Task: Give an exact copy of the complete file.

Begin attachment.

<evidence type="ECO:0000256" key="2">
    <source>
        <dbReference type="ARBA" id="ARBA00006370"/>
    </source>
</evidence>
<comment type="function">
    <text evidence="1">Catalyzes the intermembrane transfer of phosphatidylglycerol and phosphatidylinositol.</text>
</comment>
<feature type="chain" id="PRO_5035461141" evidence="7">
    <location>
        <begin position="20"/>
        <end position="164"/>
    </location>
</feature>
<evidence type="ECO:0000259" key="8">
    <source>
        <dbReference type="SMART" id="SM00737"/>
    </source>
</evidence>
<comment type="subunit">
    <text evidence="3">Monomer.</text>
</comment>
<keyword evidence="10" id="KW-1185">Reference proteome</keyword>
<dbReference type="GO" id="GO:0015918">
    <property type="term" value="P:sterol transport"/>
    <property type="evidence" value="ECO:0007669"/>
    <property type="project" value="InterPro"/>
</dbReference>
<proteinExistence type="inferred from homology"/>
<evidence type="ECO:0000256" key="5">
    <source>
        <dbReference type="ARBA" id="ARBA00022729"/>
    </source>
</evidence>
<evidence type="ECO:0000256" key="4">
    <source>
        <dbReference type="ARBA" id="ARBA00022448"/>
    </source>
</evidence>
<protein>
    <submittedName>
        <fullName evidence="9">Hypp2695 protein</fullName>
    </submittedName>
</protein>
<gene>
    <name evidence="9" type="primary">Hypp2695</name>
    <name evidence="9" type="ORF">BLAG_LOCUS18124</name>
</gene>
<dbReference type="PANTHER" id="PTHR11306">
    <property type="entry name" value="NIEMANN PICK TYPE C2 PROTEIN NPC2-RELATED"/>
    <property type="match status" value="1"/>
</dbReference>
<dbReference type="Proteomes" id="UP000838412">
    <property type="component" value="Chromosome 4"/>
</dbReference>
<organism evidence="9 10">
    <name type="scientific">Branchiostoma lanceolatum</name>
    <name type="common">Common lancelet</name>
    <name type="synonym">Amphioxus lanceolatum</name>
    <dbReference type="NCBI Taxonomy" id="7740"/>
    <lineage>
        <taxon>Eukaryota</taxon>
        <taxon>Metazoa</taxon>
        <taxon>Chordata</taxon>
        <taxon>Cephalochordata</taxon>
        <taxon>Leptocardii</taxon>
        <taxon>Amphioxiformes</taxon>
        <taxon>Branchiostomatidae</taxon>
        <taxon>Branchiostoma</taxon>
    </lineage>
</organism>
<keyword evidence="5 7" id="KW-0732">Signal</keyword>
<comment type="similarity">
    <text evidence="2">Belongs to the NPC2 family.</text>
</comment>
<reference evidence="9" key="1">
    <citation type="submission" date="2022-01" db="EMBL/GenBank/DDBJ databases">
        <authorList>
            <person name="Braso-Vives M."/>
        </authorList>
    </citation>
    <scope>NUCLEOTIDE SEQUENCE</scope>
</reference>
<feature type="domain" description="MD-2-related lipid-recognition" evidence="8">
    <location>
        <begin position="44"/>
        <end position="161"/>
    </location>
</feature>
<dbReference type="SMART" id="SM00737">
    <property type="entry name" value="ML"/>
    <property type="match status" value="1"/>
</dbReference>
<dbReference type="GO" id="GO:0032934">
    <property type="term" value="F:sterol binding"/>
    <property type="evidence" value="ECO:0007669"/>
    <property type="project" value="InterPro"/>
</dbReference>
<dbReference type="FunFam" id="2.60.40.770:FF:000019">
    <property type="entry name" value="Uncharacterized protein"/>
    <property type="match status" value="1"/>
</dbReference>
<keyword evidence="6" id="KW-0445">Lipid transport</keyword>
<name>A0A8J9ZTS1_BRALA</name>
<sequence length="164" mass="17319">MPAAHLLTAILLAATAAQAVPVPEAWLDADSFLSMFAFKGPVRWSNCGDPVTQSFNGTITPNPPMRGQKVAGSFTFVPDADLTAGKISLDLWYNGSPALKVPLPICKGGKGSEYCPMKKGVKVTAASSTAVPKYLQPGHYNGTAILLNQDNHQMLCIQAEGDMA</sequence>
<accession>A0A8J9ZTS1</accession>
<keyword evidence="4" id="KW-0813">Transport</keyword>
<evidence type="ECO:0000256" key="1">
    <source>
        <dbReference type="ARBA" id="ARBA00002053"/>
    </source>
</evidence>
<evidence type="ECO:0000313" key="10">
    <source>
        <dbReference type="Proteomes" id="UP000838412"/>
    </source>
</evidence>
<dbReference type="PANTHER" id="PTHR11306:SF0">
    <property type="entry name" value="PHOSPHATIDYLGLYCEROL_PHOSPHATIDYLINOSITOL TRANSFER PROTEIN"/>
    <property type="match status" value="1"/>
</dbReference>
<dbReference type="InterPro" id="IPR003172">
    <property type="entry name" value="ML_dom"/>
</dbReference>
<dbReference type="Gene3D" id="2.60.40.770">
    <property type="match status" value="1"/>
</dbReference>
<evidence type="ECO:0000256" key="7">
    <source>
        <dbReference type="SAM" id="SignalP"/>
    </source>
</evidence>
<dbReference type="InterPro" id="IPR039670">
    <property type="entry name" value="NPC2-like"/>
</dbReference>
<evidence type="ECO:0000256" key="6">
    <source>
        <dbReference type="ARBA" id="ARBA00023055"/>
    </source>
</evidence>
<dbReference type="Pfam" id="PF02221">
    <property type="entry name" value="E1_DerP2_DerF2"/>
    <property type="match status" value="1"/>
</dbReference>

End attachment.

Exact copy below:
<evidence type="ECO:0000256" key="2">
    <source>
        <dbReference type="ARBA" id="ARBA00006370"/>
    </source>
</evidence>
<comment type="function">
    <text evidence="1">Catalyzes the intermembrane transfer of phosphatidylglycerol and phosphatidylinositol.</text>
</comment>
<feature type="chain" id="PRO_5035461141" evidence="7">
    <location>
        <begin position="20"/>
        <end position="164"/>
    </location>
</feature>
<evidence type="ECO:0000259" key="8">
    <source>
        <dbReference type="SMART" id="SM00737"/>
    </source>
</evidence>
<comment type="subunit">
    <text evidence="3">Monomer.</text>
</comment>
<keyword evidence="10" id="KW-1185">Reference proteome</keyword>
<dbReference type="GO" id="GO:0015918">
    <property type="term" value="P:sterol transport"/>
    <property type="evidence" value="ECO:0007669"/>
    <property type="project" value="InterPro"/>
</dbReference>
<proteinExistence type="inferred from homology"/>
<evidence type="ECO:0000256" key="5">
    <source>
        <dbReference type="ARBA" id="ARBA00022729"/>
    </source>
</evidence>
<evidence type="ECO:0000256" key="4">
    <source>
        <dbReference type="ARBA" id="ARBA00022448"/>
    </source>
</evidence>
<protein>
    <submittedName>
        <fullName evidence="9">Hypp2695 protein</fullName>
    </submittedName>
</protein>
<gene>
    <name evidence="9" type="primary">Hypp2695</name>
    <name evidence="9" type="ORF">BLAG_LOCUS18124</name>
</gene>
<dbReference type="PANTHER" id="PTHR11306">
    <property type="entry name" value="NIEMANN PICK TYPE C2 PROTEIN NPC2-RELATED"/>
    <property type="match status" value="1"/>
</dbReference>
<dbReference type="Proteomes" id="UP000838412">
    <property type="component" value="Chromosome 4"/>
</dbReference>
<organism evidence="9 10">
    <name type="scientific">Branchiostoma lanceolatum</name>
    <name type="common">Common lancelet</name>
    <name type="synonym">Amphioxus lanceolatum</name>
    <dbReference type="NCBI Taxonomy" id="7740"/>
    <lineage>
        <taxon>Eukaryota</taxon>
        <taxon>Metazoa</taxon>
        <taxon>Chordata</taxon>
        <taxon>Cephalochordata</taxon>
        <taxon>Leptocardii</taxon>
        <taxon>Amphioxiformes</taxon>
        <taxon>Branchiostomatidae</taxon>
        <taxon>Branchiostoma</taxon>
    </lineage>
</organism>
<keyword evidence="5 7" id="KW-0732">Signal</keyword>
<comment type="similarity">
    <text evidence="2">Belongs to the NPC2 family.</text>
</comment>
<reference evidence="9" key="1">
    <citation type="submission" date="2022-01" db="EMBL/GenBank/DDBJ databases">
        <authorList>
            <person name="Braso-Vives M."/>
        </authorList>
    </citation>
    <scope>NUCLEOTIDE SEQUENCE</scope>
</reference>
<feature type="domain" description="MD-2-related lipid-recognition" evidence="8">
    <location>
        <begin position="44"/>
        <end position="161"/>
    </location>
</feature>
<dbReference type="SMART" id="SM00737">
    <property type="entry name" value="ML"/>
    <property type="match status" value="1"/>
</dbReference>
<dbReference type="GO" id="GO:0032934">
    <property type="term" value="F:sterol binding"/>
    <property type="evidence" value="ECO:0007669"/>
    <property type="project" value="InterPro"/>
</dbReference>
<dbReference type="FunFam" id="2.60.40.770:FF:000019">
    <property type="entry name" value="Uncharacterized protein"/>
    <property type="match status" value="1"/>
</dbReference>
<keyword evidence="6" id="KW-0445">Lipid transport</keyword>
<name>A0A8J9ZTS1_BRALA</name>
<sequence length="164" mass="17319">MPAAHLLTAILLAATAAQAVPVPEAWLDADSFLSMFAFKGPVRWSNCGDPVTQSFNGTITPNPPMRGQKVAGSFTFVPDADLTAGKISLDLWYNGSPALKVPLPICKGGKGSEYCPMKKGVKVTAASSTAVPKYLQPGHYNGTAILLNQDNHQMLCIQAEGDMA</sequence>
<accession>A0A8J9ZTS1</accession>
<keyword evidence="4" id="KW-0813">Transport</keyword>
<evidence type="ECO:0000256" key="1">
    <source>
        <dbReference type="ARBA" id="ARBA00002053"/>
    </source>
</evidence>
<evidence type="ECO:0000313" key="10">
    <source>
        <dbReference type="Proteomes" id="UP000838412"/>
    </source>
</evidence>
<dbReference type="PANTHER" id="PTHR11306:SF0">
    <property type="entry name" value="PHOSPHATIDYLGLYCEROL_PHOSPHATIDYLINOSITOL TRANSFER PROTEIN"/>
    <property type="match status" value="1"/>
</dbReference>
<dbReference type="InterPro" id="IPR003172">
    <property type="entry name" value="ML_dom"/>
</dbReference>
<dbReference type="Gene3D" id="2.60.40.770">
    <property type="match status" value="1"/>
</dbReference>
<evidence type="ECO:0000256" key="7">
    <source>
        <dbReference type="SAM" id="SignalP"/>
    </source>
</evidence>
<dbReference type="InterPro" id="IPR039670">
    <property type="entry name" value="NPC2-like"/>
</dbReference>
<evidence type="ECO:0000256" key="6">
    <source>
        <dbReference type="ARBA" id="ARBA00023055"/>
    </source>
</evidence>
<dbReference type="Pfam" id="PF02221">
    <property type="entry name" value="E1_DerP2_DerF2"/>
    <property type="match status" value="1"/>
</dbReference>